Kaylee Goncalves’ family are defending the surviving housemate who saw Idaho as a ‘killer’ but didn’t call the police
The family of Idaho murder victim Kaylee Goncalves is defending the surviving roommate who claims she saw the ‘killer’ but didn’t call the police.
Dylan Mortensen, who survived with roommate Bethany Funke while their four friends were stabbed Nov. 13, did not call police but still gave police information about the suspect, attorney Shanon Gray told Fox News.
Gray, who represents the Goncalves family, said Mortensen was probably “scared to death” when she met the man and insisted she was “still a victim in this case”.
“The fact that she was able to provide additional ID is an advantage in this case, I think,” Gray said. “She could kind of give the type and the physique and what [the suspect] looked like a bit – bushy eyebrows, things along those lines.
The Goncalveses are the last to defend Mortensen after the housemate of a woman who suffered a brutal attack in 1992 said she also had a delayed reaction during a similar scenario.
Dylan Mortensen was one of two housemates to survive the brutal Idaho murder case that claimed four of her friends. It was revealed that Mortensen saw the murder the night of the crime but did not call the police
Despite the revelation, victim Kaylee Goncalves’ family (above) said Mortensen was likely “scared to death” that night, noting they were still speaking to police about what she saw
Suspect Bryan Kohberger (pictured) was facing the death penalty as he is accused of killing Goncalves, Madison Mogen, both 21, Xana Kernodle and her boyfriend Ethan Chapin, both 20, at their home off campus on November 13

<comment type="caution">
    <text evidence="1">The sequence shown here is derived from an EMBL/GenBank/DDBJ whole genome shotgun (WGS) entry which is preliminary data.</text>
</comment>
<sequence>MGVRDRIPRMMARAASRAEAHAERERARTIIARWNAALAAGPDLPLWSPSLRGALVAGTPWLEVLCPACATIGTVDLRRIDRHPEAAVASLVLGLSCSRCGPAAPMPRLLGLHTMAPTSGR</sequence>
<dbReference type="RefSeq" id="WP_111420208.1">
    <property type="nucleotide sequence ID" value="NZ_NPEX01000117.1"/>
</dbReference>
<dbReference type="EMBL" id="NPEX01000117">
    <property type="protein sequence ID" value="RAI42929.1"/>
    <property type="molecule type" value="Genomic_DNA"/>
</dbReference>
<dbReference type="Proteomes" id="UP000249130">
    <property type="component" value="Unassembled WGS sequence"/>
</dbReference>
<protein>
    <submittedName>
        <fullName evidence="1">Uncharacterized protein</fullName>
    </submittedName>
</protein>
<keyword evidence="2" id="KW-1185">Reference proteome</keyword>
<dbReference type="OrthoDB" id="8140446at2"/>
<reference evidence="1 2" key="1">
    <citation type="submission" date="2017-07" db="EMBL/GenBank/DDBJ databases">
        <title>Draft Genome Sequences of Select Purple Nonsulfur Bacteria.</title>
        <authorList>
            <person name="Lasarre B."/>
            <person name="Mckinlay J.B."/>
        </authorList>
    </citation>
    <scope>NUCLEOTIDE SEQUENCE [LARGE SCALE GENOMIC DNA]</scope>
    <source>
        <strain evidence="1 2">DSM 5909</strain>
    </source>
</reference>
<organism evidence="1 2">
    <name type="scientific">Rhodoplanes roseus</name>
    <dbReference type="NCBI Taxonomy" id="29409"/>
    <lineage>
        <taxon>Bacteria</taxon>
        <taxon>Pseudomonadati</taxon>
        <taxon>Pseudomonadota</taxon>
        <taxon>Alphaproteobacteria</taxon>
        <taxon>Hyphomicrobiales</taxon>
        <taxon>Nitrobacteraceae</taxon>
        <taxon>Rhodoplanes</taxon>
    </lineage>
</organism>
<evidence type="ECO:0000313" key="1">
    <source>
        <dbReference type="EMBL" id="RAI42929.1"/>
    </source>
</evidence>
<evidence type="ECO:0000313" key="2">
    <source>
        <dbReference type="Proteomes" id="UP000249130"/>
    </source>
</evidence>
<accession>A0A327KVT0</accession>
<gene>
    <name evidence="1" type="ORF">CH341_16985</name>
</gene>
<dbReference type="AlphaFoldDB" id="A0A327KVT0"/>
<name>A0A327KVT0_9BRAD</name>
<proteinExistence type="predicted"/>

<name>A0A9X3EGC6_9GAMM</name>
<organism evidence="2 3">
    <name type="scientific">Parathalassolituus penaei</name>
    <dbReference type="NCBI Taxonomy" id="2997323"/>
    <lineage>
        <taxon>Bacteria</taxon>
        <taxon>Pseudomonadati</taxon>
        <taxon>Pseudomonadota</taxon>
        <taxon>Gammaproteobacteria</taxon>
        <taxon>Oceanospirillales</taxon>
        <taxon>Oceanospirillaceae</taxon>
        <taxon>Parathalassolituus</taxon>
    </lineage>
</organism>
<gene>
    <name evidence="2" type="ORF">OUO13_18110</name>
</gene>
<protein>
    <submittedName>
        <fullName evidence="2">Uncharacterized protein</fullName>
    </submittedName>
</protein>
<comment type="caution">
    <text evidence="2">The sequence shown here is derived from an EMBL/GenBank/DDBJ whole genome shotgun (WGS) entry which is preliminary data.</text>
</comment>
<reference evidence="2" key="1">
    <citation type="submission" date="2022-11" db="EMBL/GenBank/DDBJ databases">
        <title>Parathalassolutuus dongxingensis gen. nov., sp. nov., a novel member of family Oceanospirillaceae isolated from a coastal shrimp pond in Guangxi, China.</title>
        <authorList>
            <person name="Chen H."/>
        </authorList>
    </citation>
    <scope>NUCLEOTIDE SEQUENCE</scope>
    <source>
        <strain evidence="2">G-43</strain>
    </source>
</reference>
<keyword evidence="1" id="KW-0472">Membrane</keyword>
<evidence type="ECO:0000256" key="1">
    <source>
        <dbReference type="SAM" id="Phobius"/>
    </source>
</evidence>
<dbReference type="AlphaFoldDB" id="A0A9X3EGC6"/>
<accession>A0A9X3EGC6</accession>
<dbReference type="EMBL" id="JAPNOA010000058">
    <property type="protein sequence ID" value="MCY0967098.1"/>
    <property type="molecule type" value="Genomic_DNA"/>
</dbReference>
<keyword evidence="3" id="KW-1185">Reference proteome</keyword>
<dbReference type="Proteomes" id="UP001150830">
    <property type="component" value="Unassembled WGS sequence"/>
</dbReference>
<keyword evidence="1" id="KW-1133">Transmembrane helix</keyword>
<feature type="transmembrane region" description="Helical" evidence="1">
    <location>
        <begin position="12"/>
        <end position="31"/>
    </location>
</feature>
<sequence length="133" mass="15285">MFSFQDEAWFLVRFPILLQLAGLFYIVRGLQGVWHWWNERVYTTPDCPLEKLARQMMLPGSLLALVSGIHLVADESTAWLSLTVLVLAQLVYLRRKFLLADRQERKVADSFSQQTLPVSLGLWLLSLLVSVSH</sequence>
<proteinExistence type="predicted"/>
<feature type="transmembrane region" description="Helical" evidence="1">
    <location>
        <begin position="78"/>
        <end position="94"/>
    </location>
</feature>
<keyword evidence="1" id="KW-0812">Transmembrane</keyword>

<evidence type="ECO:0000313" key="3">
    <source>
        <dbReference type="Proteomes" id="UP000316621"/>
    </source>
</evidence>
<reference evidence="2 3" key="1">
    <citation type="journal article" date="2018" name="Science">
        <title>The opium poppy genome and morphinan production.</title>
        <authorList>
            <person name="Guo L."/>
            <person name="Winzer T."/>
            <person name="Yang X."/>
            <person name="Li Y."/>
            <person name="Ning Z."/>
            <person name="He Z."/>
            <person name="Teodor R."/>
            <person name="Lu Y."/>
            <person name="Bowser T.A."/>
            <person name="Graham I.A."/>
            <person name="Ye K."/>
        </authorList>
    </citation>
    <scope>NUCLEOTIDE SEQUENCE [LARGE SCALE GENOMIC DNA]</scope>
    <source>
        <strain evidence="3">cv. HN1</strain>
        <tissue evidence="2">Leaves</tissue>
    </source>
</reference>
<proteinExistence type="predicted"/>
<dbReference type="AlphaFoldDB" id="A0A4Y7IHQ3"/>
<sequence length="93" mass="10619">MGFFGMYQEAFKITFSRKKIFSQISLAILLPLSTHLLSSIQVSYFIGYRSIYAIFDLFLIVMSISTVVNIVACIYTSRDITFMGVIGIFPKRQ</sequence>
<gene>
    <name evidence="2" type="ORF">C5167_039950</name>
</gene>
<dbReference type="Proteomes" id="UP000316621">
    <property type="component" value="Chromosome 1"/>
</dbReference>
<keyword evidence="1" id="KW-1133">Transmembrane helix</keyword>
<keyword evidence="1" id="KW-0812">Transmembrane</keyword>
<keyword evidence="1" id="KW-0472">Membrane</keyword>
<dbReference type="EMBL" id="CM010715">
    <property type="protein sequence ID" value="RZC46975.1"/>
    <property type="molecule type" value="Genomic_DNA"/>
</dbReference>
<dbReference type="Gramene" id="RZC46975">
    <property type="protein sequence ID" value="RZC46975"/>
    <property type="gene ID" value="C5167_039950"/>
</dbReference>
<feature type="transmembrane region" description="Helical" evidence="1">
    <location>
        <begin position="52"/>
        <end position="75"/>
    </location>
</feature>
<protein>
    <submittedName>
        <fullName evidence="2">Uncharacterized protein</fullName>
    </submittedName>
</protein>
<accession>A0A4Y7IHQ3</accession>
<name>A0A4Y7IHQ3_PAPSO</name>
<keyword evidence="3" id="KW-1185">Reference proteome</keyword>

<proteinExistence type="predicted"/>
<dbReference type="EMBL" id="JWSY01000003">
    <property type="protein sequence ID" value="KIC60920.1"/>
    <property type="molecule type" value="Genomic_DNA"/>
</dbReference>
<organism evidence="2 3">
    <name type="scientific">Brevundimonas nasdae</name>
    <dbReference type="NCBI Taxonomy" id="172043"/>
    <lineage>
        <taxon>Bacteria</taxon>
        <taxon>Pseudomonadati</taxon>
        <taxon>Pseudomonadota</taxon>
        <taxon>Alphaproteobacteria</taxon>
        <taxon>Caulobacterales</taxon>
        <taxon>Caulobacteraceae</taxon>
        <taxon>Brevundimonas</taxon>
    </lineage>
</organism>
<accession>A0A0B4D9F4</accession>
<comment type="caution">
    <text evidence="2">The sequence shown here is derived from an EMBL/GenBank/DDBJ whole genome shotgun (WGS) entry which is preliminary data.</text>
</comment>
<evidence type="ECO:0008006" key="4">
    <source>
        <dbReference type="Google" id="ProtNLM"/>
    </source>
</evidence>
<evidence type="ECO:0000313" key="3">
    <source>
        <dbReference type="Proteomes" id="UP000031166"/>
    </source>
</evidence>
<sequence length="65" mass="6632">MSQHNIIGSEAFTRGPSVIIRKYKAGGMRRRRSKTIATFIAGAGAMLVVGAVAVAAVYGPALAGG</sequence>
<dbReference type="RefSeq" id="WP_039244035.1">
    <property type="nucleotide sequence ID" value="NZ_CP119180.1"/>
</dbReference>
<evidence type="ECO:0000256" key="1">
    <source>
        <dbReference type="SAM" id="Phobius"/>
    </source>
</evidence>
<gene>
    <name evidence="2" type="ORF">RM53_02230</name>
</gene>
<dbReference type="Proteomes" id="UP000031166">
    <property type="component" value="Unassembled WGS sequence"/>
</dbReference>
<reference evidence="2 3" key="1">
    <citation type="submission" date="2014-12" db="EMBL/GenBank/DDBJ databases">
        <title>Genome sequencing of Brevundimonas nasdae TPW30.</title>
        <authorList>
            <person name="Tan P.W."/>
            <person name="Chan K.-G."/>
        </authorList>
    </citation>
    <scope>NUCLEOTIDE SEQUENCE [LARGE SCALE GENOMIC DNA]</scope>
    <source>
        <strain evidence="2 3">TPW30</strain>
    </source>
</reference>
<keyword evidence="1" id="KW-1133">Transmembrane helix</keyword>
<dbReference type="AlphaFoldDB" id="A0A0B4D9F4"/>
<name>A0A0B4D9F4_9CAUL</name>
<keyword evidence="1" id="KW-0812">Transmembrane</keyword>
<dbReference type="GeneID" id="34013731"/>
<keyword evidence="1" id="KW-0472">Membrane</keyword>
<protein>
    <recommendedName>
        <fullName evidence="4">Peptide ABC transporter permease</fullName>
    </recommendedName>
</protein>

Pictured: Kaylee’s father Steve, who has spoken out about the case
Goncalves, Madison Mogen, both 21, Xana Kernodle and her boyfriend Ethan Chapin, both 20, were stabbed to death in the bed of a home in Moscow, Idaho — with Mortensen and Funke the only survivors.
Suspect Bryan Kohberger, 28, faces the death penalty if convicted of the quadruple murders.
This week, a probable cause affidavit revealed that Mortensen heard several scuffles and opened her door on the night her roommates were murdered.
Mortensen told police she saw a suspect dressed all in black with a mask covering her face and heard one of her roommates say, “There’s someone here.”
Mortensen “said she opened her door for the third time after hearing the crying and seeing a figure dressed in black and wearing a mask covering the person’s mouth and nose approaching.”
She heard the suspect say, “It’s okay, I’m here to help you,” as the person stalked the home and committed the quadruple murders.
The affidavit adds, “DM described the character as being 5ft 10” or taller, male, not very muscular but of athletic build with bushy eyebrows.
Mortensen hasn’t revealed why she didn’t call authorities sooner, but some argue she may have been “frozen” in fear.
Alanna Zabel, 50, said she could understand she too had a delayed reaction as she pieced together the horrific 1992 attack on her sorority.